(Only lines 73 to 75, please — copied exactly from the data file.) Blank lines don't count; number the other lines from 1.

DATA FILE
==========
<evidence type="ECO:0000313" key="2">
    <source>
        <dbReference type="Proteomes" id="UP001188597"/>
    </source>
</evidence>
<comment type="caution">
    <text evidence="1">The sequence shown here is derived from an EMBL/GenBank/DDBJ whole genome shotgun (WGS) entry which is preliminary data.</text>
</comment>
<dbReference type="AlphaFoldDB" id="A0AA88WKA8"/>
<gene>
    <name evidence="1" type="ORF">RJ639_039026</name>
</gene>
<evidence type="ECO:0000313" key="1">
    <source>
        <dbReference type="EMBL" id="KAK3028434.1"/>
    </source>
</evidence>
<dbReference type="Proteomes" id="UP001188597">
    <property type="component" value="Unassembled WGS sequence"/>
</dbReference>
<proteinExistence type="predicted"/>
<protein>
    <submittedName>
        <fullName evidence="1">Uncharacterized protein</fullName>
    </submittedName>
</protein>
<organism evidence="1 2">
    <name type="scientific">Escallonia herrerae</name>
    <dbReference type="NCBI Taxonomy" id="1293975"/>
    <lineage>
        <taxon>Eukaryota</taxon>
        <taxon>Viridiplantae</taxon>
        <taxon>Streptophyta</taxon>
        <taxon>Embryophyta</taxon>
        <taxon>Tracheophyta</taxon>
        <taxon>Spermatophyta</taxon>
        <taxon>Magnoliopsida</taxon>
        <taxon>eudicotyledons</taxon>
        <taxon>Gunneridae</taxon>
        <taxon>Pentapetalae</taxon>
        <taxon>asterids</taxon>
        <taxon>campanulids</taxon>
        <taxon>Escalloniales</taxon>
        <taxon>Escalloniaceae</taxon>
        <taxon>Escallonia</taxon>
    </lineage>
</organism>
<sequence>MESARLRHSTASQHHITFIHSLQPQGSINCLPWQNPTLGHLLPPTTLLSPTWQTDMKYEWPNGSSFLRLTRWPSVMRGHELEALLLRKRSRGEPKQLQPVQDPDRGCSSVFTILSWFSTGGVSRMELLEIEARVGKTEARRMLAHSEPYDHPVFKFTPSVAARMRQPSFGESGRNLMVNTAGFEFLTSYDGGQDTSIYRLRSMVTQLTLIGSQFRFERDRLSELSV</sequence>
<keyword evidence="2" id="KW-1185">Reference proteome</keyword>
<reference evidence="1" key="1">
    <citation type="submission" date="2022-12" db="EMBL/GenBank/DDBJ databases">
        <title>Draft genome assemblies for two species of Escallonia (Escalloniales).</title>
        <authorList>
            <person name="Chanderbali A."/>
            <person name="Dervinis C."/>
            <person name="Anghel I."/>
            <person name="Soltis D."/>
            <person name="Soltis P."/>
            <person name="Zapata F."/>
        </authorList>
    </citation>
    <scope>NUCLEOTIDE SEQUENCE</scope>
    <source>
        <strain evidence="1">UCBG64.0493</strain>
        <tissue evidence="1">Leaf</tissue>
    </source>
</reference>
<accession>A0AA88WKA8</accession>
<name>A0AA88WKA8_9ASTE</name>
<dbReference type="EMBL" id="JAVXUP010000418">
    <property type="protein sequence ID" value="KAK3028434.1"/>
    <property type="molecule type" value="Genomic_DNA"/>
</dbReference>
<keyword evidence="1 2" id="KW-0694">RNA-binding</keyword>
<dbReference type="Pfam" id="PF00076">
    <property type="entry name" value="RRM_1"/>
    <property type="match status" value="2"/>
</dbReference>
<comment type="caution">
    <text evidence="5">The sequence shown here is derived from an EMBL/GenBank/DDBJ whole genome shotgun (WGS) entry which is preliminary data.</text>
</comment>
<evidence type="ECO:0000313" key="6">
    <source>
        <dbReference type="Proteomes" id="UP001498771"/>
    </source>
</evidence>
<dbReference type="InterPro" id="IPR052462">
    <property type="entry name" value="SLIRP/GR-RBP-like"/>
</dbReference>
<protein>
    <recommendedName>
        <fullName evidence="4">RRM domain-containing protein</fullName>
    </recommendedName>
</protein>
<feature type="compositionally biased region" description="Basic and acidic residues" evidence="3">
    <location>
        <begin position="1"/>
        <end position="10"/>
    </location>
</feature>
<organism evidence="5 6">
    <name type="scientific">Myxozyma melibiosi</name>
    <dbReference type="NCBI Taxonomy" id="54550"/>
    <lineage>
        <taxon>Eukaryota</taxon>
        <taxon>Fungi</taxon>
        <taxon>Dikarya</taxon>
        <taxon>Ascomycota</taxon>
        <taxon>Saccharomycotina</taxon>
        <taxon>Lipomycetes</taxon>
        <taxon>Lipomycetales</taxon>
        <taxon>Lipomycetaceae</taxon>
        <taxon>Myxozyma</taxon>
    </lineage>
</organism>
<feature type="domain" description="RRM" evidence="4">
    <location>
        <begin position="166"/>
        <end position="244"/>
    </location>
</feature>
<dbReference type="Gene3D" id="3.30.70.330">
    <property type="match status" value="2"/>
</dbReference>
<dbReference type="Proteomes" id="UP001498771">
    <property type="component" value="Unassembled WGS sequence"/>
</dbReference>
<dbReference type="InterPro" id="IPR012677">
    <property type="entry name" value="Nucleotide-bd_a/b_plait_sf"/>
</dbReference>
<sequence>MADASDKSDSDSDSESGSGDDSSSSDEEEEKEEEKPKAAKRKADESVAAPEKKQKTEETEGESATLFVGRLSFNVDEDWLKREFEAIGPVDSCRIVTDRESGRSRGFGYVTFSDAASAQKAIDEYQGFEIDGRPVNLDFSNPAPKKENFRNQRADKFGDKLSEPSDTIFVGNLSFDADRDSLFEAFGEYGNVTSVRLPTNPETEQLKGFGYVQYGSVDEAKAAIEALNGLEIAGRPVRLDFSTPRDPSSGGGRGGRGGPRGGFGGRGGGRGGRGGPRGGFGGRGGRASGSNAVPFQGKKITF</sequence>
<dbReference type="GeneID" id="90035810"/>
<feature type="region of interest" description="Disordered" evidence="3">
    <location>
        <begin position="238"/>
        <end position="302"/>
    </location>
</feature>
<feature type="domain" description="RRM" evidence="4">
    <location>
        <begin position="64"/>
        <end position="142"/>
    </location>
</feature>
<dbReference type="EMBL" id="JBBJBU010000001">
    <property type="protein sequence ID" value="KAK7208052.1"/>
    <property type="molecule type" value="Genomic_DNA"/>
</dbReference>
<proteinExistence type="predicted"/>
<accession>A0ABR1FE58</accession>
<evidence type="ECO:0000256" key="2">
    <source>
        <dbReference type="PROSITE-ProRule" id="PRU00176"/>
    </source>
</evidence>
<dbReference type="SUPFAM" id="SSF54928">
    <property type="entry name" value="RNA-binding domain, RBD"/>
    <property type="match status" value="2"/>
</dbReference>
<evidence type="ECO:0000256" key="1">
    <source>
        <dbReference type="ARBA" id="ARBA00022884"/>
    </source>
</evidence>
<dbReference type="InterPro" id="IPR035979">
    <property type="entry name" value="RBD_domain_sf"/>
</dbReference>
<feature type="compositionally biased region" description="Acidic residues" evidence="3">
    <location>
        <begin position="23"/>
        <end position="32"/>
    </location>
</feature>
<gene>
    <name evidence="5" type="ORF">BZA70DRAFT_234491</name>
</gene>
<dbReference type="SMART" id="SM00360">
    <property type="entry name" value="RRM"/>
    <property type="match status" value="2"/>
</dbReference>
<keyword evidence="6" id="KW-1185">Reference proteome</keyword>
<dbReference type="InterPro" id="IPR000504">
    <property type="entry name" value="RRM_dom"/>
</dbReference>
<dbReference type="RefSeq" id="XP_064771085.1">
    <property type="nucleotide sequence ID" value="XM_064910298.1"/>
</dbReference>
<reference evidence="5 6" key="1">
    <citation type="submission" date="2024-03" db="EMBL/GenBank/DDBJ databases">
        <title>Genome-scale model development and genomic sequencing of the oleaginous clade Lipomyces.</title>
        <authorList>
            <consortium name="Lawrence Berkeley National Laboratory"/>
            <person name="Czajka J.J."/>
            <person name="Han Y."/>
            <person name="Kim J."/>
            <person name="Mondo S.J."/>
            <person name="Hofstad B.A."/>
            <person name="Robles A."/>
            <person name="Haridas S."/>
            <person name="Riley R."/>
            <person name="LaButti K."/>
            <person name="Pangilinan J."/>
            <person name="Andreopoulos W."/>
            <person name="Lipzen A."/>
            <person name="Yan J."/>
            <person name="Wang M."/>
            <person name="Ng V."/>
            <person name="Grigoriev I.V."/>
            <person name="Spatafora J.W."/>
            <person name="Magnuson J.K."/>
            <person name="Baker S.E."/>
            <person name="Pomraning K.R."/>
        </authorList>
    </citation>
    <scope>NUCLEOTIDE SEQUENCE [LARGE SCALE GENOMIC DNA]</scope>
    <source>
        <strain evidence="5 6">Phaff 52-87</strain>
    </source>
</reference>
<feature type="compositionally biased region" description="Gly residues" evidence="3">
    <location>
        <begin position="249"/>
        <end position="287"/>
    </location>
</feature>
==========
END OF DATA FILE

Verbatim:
</dbReference>
<keyword evidence="1 2" id="KW-0694">RNA-binding</keyword>
<dbReference type="Pfam" id="PF00076">